The Herald Bulletin

March 10, 2012

Don McAllister: The War of the Red Tails, the airmen of Tuskegee

By Don McAllister
For The Herald Bulletin

ANDERSON, Ind. — Every day starts a new story, and a recent one is the movie “Red Tails,” the story of the Tuskegee Airmen. It’s based on the “movie” Jack and I saw on Oct. 15, 2002 when we interviewed Tuskegee Airman Lt. Walter Palmer with the help of our dear departed friend Burr Stephens.

Walter Palmer was a gentleman to the core and at the same time a brash kid from the Bronx. Like the other “colored” men who joined the Tuskegee Airmen, he was out to prove that a black man could fight as well as any man.

In New York he boarded a train for flight school in Tuskegee. Near Washington D.C. they switched trains and Walter was told to move to a baggage car (because of his race). The conductor discovered quickly that one doesn’t tell Walter Palmer what he “can’t” do.

Alabama was a different world for the young man from the Bronx, but he stayed focused and learned to fly with finesse. The Tuskegee Cadets had a need to be better than just good enough. On graduation they were eager to show the world, but the world seemed to be dragging its feet.

They were kept stateside for a long time before being released for overseas service. The early days of the Airmen’s war were a boring mixture of outdated planes and ground support missions. That changed when they were given the powerful P-51 Mustang and were assigned to support long range bombing missions.

They painted their planes with a daring bright red tail and became the most respected escort pilots in the war. Many bomber crewmen have told us that you could trust those guys to stick with you while other pilots would give into the temptation to chase a German fighter, leaving the bombers exposed. The Germans soon learned not to mess with the Red Tails.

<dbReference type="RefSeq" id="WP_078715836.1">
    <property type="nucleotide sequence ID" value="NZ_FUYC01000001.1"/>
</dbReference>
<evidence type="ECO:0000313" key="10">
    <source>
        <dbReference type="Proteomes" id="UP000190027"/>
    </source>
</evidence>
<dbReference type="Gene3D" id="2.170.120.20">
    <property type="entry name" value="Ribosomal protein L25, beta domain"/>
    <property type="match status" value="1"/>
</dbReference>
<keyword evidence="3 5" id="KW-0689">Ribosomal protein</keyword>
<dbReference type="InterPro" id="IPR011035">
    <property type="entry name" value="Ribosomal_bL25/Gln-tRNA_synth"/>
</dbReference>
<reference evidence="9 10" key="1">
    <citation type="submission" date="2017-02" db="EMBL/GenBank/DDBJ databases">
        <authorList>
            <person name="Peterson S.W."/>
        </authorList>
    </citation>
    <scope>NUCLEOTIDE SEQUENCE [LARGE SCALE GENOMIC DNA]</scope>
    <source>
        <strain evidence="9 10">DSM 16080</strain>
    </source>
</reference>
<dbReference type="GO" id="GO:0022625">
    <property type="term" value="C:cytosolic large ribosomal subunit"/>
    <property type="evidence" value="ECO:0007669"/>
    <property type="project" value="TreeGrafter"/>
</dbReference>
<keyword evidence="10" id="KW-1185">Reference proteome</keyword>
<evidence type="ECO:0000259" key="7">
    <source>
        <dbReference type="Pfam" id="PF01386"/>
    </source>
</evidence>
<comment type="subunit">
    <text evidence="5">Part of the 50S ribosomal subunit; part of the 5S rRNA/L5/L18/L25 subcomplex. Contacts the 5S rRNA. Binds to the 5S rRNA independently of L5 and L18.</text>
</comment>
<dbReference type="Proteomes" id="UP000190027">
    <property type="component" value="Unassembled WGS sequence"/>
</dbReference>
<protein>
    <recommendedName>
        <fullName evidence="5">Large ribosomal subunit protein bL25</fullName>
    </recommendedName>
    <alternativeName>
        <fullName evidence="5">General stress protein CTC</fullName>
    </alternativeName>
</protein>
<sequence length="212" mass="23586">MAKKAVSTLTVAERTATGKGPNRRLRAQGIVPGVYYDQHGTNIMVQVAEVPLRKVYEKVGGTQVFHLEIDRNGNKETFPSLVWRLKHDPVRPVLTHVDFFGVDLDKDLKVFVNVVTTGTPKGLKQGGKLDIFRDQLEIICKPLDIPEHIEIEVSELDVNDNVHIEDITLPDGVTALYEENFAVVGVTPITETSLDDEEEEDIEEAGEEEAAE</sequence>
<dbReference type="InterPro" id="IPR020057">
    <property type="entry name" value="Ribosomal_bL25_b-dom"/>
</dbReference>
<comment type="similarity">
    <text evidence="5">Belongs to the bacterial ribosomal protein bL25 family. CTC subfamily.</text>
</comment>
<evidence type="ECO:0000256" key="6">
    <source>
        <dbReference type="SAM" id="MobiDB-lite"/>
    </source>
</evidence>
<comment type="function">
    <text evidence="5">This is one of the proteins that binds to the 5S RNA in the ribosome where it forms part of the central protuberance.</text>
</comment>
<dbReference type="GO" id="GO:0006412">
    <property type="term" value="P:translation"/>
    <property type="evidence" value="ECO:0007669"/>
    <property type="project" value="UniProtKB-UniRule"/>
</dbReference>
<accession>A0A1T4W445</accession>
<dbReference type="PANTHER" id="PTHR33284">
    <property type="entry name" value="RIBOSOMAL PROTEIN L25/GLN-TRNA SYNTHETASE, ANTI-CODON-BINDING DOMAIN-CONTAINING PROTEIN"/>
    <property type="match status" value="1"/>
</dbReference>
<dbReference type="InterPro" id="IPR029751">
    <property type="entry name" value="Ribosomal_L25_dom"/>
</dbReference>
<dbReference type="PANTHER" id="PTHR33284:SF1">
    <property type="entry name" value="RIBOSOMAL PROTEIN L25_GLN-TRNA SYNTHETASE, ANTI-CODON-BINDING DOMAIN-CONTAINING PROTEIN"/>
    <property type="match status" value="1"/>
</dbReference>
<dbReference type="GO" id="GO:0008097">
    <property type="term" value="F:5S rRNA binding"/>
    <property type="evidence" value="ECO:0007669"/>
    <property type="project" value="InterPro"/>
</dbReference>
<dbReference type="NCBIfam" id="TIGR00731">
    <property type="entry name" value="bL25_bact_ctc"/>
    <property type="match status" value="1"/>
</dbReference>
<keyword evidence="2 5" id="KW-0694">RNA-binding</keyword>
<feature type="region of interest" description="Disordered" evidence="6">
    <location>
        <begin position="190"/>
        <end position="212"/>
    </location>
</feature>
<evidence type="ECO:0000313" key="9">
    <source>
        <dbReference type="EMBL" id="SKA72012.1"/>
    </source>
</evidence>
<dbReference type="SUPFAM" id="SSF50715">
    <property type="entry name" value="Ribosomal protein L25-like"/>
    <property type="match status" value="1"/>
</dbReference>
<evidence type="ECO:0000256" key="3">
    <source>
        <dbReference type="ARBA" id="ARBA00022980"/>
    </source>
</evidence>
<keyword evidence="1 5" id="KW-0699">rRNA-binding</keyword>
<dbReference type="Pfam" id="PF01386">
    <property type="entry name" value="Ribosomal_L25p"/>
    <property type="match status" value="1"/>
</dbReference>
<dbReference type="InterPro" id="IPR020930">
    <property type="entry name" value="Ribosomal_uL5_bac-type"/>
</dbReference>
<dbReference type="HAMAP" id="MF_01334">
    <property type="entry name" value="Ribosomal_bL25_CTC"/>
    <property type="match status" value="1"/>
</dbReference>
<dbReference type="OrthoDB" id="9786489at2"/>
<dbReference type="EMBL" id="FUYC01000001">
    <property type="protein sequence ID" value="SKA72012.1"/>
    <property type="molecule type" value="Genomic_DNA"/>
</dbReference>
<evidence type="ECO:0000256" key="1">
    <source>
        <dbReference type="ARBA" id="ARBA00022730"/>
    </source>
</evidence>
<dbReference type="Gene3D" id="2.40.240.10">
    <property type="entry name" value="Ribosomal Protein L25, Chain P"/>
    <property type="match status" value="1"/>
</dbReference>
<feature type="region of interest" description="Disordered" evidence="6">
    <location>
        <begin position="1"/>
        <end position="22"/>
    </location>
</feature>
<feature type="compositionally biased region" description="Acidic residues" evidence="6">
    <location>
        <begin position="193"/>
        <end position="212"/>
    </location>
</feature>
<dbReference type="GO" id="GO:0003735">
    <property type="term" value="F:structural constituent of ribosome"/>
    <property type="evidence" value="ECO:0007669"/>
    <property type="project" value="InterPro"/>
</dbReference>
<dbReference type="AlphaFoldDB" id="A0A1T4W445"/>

On the voyage home they were praised by the bomber crews they had served, but as they neared America that admiration cooled and their racial gains seemed in vain.

The headline of the Tuskegee Airmen story is about discrimination, but remembering that alone diminishes their efforts. Their story is also about having the discipline to overcome reckless temptation and of serving other’s first before receiving recognition.

In our polarized society we have the extremists of skinheads and opportunists who make a living of picking at the scab of something the rest of us have moved past. We have union and management, rich and poor, left and right, and so many excuses for “them” and “us.”

There is a core of goodness in every life. It can be nurtured or diminished. We can give others common respect till they might earn our disrespect. We can open doors, be civil and put others before our petty desires. We can have that society everyone says they want but few seem willing to work for. Otherwise we can disregard the principles of the Tuskegee Airmen and chose a sadder story.

Don McAllister directs the National Veteran’s Historical Archive. His column appears the second Sunday of each month. He can be reached at Website: